Oh, some minor notes.
There are reports by auditors indicating serious, even gross, underestimates of building and other costs by the City of Moncton. The city has not released the reports; and the TandT seems to think it not worth mentioning. This is the same city that has estimated the cost of a new hockey rink at $105 million.
There are also reports, official ones, of fracking companies in Canada and the US spending almost a hundred million on Communication specialists (hired liars) to tell people that fracking is good for them.
And I have not received a reply to a note I sent to education minister Jody Carr asking -
Now that an Irving has been given a two million dollar contract to improve reading skills for younger students, can us taxpayers be told...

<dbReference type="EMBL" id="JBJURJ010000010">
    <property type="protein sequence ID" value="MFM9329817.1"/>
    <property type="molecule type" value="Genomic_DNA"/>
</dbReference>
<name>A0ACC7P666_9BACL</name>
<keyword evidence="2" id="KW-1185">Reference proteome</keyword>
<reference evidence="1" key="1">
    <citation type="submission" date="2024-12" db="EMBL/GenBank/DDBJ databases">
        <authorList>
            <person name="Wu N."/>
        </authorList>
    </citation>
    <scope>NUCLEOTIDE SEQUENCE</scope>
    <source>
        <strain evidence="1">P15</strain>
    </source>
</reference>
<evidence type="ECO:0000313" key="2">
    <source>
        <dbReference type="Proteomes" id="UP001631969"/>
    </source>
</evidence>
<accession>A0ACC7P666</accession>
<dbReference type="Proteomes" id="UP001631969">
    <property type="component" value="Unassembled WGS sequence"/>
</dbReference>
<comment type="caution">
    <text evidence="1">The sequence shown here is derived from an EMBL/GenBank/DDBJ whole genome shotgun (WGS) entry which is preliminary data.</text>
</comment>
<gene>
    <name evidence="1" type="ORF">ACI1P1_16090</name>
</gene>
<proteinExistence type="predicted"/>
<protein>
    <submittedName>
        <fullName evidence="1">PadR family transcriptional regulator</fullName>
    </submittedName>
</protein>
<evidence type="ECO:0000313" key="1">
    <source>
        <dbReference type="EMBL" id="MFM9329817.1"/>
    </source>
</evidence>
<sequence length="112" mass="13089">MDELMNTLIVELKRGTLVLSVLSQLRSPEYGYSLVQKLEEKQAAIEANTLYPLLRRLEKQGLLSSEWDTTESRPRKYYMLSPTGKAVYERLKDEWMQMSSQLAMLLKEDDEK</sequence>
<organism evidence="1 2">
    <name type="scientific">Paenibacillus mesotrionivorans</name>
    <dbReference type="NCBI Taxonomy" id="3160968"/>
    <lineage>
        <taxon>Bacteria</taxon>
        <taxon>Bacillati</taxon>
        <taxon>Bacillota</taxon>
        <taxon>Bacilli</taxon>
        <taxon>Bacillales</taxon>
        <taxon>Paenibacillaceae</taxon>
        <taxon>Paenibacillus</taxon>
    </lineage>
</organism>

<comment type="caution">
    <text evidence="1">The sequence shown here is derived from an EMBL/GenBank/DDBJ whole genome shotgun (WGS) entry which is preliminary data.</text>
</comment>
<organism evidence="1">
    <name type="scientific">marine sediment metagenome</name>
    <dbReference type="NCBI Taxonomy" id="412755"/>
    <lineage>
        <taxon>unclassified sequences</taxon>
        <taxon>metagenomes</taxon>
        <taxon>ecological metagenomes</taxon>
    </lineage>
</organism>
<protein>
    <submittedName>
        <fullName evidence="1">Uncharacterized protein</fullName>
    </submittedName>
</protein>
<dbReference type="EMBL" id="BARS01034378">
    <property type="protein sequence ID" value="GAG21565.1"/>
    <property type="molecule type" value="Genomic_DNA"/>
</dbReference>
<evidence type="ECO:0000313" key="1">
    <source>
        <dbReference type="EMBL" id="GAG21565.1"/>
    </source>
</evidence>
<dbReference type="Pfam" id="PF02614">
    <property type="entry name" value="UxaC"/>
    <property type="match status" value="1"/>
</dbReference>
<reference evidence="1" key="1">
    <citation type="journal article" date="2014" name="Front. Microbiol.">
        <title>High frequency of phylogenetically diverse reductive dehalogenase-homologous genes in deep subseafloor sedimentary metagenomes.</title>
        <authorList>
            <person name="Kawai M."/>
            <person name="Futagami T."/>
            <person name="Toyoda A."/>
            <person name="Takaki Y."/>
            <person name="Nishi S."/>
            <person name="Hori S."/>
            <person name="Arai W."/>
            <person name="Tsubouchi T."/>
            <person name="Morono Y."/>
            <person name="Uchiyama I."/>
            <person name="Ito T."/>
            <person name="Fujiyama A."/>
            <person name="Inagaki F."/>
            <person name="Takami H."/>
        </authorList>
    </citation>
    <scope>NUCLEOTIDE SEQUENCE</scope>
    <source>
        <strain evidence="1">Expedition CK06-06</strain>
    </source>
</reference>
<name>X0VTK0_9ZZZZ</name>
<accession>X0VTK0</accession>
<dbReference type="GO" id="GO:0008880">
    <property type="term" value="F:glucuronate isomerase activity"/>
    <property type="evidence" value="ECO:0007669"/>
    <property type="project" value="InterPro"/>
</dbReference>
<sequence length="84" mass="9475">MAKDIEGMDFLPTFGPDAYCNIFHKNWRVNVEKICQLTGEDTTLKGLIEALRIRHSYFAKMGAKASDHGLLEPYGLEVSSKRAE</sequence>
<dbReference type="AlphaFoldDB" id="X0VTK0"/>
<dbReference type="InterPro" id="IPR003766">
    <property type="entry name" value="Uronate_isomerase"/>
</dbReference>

1. What training he has to justify such a contract?
2. Why can the work not be done by trained teachers that we already have?
3. Why are we laying off teachers at exactly the time we are handing out such a huge contract to an Irving, and at a time when we are being urged to cut spending on health and education?
And young Jody might get after our environment minister to answer some, small questions I posed months ago.
1. Under the law, land owners whose land is polluted are required to clean it up. Why was that law not applied to the owners of Highfield Square? (The best i could get is that the minister's office didn't know where Highfield Square is.)
2. How far does the pollution extend beyond Highfield Square? (for answer, see above.)
3.What dangers does this pollution pose? (ditto)
4. How do you intend to get rid of the highly toxic waste water produced by fracking? (dead silence.)